As part of an international research effort, SciLifeLab researchers from Karolinska Institutet have revealed a previously unknown strategy utilized by cancer cells to survive radiation damage. Caspase-activated DNase (CAD), which normally breaks up DNA during apoptosis, is hijacked by tumor cells and tricked into protecting them against radiotherapy.
According to the report, published in Science, tumor cells activate CAD (an endogenous nuclease) when irradiated. The introduction of new, controlled DNA damage by CAD enables cancer cells to spend more time repairing initial irradiation-induced DNA damage.
SciLifeLab Fellow Simon Elsässer and SciLifeLab researcher Jiri Bartek (KI) were part of an international team of scientists from Denmark, Sweden, Canada and Switzerland, led by Claus Storgaard Sørensen at the University of Copenhagen.
“While normal cells usually pause their division cycle at the so-called G1 phase control point, this mechanism is mostly defective in cancer cells. Therefore, the main option to prevent catastrophic cell division with broken chromosomes, which would kill the dividing cells, is to stay at the other, G2 phase checkpoint, just before the cells start dividing”, says Jiri Bartek.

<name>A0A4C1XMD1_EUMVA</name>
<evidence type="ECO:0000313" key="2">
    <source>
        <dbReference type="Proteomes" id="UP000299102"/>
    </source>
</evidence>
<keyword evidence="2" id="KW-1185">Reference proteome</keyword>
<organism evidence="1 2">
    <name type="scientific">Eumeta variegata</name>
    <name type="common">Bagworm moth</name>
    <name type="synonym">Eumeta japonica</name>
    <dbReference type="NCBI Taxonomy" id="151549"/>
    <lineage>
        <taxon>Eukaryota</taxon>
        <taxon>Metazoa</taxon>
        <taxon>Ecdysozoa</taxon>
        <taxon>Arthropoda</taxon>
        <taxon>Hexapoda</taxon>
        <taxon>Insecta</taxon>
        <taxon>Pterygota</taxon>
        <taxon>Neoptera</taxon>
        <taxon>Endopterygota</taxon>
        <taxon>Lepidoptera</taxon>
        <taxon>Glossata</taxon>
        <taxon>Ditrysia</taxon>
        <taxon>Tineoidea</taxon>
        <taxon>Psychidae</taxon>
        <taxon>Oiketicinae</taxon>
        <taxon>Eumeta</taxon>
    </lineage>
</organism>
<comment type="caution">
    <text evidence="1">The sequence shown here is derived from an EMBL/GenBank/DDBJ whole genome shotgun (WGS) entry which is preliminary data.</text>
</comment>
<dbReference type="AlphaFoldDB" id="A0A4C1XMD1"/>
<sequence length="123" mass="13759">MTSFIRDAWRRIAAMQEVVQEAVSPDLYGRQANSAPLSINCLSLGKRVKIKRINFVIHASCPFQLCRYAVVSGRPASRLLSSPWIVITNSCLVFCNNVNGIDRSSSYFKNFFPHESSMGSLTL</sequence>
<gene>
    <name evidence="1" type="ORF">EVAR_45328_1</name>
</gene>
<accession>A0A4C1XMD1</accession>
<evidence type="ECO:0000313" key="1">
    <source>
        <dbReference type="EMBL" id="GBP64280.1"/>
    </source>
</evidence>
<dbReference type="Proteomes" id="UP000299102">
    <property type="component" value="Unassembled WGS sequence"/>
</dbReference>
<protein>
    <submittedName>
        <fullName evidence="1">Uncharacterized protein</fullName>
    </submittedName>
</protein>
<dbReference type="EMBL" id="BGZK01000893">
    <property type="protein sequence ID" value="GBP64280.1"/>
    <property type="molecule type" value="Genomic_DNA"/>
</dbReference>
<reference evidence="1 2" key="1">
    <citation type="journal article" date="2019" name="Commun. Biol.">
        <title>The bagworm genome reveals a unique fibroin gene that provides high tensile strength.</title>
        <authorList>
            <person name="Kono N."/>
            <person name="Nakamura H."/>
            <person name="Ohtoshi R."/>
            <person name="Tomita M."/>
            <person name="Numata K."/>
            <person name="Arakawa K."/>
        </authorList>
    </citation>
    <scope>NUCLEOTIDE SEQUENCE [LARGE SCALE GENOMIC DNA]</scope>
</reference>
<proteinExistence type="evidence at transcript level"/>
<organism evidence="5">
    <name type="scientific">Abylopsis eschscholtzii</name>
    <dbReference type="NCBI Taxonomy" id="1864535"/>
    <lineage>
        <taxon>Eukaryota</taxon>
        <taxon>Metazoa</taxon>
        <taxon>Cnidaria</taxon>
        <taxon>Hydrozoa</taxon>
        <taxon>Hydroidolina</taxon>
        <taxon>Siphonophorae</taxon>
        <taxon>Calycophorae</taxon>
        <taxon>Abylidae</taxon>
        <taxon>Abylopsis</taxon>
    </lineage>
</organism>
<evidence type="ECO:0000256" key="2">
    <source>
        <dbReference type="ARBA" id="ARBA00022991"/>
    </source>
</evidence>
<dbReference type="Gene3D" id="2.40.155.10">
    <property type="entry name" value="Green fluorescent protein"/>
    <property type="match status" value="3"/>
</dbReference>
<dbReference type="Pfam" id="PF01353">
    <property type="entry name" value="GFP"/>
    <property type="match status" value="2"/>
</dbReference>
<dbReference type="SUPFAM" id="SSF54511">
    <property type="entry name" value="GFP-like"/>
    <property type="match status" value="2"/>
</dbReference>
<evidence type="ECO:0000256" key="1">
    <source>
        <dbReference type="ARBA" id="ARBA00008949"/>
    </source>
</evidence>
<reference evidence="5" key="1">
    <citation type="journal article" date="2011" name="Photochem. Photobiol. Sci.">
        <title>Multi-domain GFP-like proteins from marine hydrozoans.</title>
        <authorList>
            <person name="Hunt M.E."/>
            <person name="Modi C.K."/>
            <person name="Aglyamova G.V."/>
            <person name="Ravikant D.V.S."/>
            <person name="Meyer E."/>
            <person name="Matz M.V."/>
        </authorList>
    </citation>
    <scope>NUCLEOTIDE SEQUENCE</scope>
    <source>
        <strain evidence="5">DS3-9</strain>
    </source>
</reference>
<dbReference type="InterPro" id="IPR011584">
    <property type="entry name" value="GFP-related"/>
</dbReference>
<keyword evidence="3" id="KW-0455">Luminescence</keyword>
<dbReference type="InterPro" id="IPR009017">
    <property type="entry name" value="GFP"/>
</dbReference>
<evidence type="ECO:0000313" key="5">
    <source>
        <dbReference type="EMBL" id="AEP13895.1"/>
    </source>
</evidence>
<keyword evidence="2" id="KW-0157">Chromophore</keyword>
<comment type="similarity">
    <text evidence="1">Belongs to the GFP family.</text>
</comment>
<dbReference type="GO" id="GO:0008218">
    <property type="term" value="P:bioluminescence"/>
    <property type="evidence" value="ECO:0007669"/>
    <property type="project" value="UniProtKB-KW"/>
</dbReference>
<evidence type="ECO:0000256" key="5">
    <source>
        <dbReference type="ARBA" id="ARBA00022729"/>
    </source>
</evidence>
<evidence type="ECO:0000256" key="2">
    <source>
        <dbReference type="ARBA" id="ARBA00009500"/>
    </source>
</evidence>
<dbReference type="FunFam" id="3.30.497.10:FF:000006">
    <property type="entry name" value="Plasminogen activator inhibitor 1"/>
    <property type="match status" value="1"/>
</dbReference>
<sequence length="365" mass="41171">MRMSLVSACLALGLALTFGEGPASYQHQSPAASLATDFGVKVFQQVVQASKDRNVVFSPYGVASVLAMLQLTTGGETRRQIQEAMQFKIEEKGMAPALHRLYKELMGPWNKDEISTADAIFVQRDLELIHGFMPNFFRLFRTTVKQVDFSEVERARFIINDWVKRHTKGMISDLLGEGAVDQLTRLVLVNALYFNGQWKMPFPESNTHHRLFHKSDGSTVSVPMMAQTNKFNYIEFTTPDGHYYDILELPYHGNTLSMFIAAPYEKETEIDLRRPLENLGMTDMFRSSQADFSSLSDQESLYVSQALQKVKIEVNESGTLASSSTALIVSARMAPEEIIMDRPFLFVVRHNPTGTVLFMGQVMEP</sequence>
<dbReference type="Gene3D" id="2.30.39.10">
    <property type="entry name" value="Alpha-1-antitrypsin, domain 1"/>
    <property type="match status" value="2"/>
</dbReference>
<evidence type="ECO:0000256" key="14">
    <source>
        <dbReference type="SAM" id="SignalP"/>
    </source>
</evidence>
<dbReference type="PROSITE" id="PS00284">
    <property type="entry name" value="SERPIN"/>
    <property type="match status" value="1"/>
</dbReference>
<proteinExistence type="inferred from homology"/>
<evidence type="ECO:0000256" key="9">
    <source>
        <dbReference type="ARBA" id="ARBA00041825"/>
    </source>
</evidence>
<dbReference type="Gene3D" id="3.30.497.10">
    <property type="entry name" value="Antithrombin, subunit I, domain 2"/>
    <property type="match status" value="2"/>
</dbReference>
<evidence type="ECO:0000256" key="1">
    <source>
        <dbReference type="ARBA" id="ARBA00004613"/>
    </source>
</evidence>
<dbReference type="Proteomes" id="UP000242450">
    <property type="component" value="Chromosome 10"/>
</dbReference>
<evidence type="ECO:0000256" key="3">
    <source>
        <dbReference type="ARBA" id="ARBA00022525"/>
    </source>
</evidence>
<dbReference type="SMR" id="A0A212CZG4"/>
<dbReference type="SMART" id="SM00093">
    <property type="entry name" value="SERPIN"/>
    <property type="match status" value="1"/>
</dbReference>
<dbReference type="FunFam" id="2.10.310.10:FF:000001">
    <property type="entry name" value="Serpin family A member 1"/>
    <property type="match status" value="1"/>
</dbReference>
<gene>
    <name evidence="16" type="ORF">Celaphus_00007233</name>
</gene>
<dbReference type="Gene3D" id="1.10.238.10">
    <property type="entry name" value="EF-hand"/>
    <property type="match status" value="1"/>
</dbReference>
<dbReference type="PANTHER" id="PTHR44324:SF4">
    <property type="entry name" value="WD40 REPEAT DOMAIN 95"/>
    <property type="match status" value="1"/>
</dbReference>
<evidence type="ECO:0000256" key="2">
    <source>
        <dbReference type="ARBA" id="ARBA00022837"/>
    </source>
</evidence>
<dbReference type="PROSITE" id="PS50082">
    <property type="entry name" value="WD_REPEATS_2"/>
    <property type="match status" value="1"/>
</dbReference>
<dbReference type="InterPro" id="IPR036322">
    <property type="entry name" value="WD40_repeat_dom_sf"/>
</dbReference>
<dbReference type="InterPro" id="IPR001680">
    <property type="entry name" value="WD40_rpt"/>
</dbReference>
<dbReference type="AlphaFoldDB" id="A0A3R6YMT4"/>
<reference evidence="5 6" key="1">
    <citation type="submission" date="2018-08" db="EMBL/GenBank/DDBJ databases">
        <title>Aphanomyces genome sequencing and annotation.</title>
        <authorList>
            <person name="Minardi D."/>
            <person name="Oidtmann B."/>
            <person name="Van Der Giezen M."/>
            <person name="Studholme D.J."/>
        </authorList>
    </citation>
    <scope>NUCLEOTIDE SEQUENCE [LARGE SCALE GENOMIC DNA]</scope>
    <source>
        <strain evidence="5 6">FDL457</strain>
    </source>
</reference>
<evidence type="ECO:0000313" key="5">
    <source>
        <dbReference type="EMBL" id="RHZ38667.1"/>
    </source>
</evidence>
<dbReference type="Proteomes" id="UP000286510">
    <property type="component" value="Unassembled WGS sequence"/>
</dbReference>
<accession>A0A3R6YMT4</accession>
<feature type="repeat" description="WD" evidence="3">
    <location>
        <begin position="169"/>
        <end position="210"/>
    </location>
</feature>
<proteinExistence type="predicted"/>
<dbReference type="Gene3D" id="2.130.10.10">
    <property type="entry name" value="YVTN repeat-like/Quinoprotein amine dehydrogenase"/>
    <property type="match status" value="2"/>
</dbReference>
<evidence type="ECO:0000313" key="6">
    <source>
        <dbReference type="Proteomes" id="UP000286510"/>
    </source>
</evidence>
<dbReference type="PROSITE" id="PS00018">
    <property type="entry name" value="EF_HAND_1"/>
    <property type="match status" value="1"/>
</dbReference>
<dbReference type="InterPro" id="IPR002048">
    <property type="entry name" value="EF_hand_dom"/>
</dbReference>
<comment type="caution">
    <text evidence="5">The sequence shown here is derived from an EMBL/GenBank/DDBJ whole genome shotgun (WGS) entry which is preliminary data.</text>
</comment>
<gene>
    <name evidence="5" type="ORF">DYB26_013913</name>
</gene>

The many CAD-made breaks ‘tell’ the tumor cells to wait until they repair both the more dangerous DNA breaks caused by radiotherapy, and the easy-to repair but numerous CAD-made ones. In this way, self-inflicted breaks basically help to prolong the duration of the G2 pause, thereby providing the tumor cells with time needed to heal their DNA wounds before resuming their cell division”, says Jiri Bartek.
The study further shows that inhibition of CAD activity makes cancer cells vulnerable to damage from radiation, not normal cells, making it a potential therapeutic target.
Simon Elsässer’s group was able to map the single-stranded DNA breaks inflicted by CAD, and found that it’s activity was not randomly targeting the genome, but concentrated on specific regions.
“With CAD-inflicted DNA damage following a discernible pattern, we hope to investigate in the future how the cell targets and contains this potent endogenous nuclease activity.” says Philip Yuk Kwong Yung, postdoctoral fellow in Simon Elsässer’s lab.
The research at Karolinska Institutet was funded by Vetenskapsrådet and ERC